Key Value Pairs in the HBase Data Model

By Dirk deRoos

The logical HBase data model is simple yet elegant, and it provides a natural data storage mechanism for all kinds of data — especially unstructured big data sets. All the parts of the data model converge into a key-value pair.

First off, in a world where you can think of the row key as the primary key for data stored in HBase, how do you end up leveraging the rest of the data model components? Well, it all depends on how much data you want returned in queries and how long you’re willing to wait.

Specifying only the row key can potentially return a ton of data, because an individual row can have millions of columns. Also, with only the row key to work from, HBase can return every column qualifier, version, and value related to the row key.

What if you want only a particular column or version of your data? From the example shown, can you see what happens if you want only the last name of a particular customer? The solution is to build a more complex key to specify exactly what you need. A key-value pair can look like this: RowKey:(Column Family:Column Qualifier:Version) => Value

Logical View of Customer Contact Information in HBase
Row Key Column Family: {Column Qualifier:Version:Value}
00001 CustomerName: {‘FN’:
‘LN’: 1383859182858:‘Smith’,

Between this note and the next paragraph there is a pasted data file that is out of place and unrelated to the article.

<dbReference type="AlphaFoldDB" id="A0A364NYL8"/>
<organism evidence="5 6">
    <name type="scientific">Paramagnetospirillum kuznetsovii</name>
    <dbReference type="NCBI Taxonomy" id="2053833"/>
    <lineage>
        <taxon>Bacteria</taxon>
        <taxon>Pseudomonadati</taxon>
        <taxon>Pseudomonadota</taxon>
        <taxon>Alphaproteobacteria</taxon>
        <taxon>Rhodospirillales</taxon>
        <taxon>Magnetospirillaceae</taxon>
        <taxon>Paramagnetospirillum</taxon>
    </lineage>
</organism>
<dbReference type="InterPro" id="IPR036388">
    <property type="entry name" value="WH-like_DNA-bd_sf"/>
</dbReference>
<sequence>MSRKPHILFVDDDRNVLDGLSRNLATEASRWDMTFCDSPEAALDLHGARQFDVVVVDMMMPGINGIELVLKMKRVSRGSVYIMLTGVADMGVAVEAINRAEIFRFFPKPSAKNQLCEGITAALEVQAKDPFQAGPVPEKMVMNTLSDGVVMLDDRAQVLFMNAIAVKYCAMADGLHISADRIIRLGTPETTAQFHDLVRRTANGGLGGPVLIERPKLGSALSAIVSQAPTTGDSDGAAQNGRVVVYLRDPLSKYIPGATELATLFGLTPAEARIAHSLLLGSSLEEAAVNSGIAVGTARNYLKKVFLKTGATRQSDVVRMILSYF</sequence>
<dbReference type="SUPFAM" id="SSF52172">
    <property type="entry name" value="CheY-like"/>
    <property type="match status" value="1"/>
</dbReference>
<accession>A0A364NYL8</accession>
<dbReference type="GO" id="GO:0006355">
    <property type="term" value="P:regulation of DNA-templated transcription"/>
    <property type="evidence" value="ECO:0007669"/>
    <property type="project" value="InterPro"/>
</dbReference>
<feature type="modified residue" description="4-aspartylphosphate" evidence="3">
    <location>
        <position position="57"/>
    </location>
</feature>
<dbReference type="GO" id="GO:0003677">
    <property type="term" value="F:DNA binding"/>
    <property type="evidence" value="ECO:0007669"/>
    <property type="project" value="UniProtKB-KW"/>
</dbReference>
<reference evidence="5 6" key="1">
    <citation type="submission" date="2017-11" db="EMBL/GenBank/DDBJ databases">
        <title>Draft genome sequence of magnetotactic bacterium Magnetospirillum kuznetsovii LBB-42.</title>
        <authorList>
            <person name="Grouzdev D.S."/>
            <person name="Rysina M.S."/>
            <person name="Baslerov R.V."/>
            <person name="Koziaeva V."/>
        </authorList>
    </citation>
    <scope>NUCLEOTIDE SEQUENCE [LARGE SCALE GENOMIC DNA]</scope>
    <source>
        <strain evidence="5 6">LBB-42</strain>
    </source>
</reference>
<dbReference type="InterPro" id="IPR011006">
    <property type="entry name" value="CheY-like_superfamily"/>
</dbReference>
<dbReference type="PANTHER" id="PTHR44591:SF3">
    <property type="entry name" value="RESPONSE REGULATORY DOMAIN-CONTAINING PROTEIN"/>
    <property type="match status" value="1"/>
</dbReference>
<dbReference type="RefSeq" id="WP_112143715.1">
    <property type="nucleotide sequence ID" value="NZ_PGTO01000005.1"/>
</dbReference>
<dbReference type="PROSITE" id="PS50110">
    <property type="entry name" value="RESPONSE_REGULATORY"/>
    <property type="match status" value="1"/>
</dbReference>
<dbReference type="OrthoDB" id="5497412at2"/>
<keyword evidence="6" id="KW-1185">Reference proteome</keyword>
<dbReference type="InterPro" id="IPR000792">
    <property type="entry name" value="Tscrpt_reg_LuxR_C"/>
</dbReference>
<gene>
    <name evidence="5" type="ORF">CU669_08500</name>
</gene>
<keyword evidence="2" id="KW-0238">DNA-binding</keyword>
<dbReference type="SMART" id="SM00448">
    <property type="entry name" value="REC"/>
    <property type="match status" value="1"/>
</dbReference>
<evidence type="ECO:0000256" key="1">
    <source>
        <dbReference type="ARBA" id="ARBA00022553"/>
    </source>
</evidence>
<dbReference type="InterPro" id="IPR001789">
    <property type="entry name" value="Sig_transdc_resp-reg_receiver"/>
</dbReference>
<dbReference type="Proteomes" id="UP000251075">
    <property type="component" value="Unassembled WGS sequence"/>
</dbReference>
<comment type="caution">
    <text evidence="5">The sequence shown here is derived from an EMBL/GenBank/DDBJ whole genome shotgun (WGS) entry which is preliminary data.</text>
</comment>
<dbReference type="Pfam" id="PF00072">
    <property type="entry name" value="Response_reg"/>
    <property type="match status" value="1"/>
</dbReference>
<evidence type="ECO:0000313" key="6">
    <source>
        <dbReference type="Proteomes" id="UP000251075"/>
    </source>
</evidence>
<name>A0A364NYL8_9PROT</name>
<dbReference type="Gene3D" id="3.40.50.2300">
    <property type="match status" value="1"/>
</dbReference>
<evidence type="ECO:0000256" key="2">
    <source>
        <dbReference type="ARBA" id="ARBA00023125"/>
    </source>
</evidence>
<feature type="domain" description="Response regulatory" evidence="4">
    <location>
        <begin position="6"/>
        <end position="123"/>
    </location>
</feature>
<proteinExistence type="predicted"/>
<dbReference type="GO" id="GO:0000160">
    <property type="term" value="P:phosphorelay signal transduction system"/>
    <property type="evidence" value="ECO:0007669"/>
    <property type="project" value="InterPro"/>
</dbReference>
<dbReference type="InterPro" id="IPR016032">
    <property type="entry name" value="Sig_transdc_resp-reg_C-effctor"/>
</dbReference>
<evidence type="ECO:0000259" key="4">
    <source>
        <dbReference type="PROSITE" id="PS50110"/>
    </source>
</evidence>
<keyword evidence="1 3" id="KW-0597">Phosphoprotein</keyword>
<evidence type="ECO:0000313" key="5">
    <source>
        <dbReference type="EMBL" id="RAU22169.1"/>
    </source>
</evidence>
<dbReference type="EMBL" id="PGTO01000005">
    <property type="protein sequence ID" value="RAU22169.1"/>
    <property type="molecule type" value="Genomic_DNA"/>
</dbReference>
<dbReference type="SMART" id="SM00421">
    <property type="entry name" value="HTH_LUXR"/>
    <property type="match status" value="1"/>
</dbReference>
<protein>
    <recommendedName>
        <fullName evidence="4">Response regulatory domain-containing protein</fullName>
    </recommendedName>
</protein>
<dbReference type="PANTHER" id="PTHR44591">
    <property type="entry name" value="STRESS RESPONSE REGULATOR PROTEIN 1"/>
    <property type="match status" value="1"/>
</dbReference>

‘MN’: 1383859183001:’Timothy’,
‘MN’: 1383859182915:’T’}
ContactInfo: {‘EA’:
’SA’: 1383859183073:’1 Hadoop Lane, NY
00002 CustomerName: {‘FN’:
‘LN’: 1383859183163:‘Doe’,
ContactInfo: {
’SA’: 1383859185577:’7 HBase Ave, CA

After you specify the key, the rest is optional. The more specific you make the query, however (moving from left to right), the more granular the results. Your performance will worsen, because the system has to spend more time locating the exact value or values you need, but less data is returned when the query is finished.

So keys are more complex than you might imagine from studying the table. For example, if you want the most recent middle name (or the only middle name so far) of the customer in row ‘00001’, the resulting key-value pair would look like this: ‘00001:CustomerName:MN’ => ‘Timothy’

Remember that versions are implemented using time stamps by default and are sorted in decreasing order so that you automatically get the most recent value if you don’t specify a version. If you want a prior middle initial for your customer (refer to Table 12-2), your resulting key-value pair would look like this:’00001:CustomerName:MN:1383859182915′ => ‘T’

We hope that the various descriptions of HBase are starting to take shape in your mind. Specifically, HBase is both a column family oriented data store and a key-value-pair data store. Referring to HBase as simply a “column oriented” data store leaves a lot to the imagination.

In case you were curious, there are no data types in HBase — values in HBase are just one or more bytes. Again, simple but powerful because you can store anything!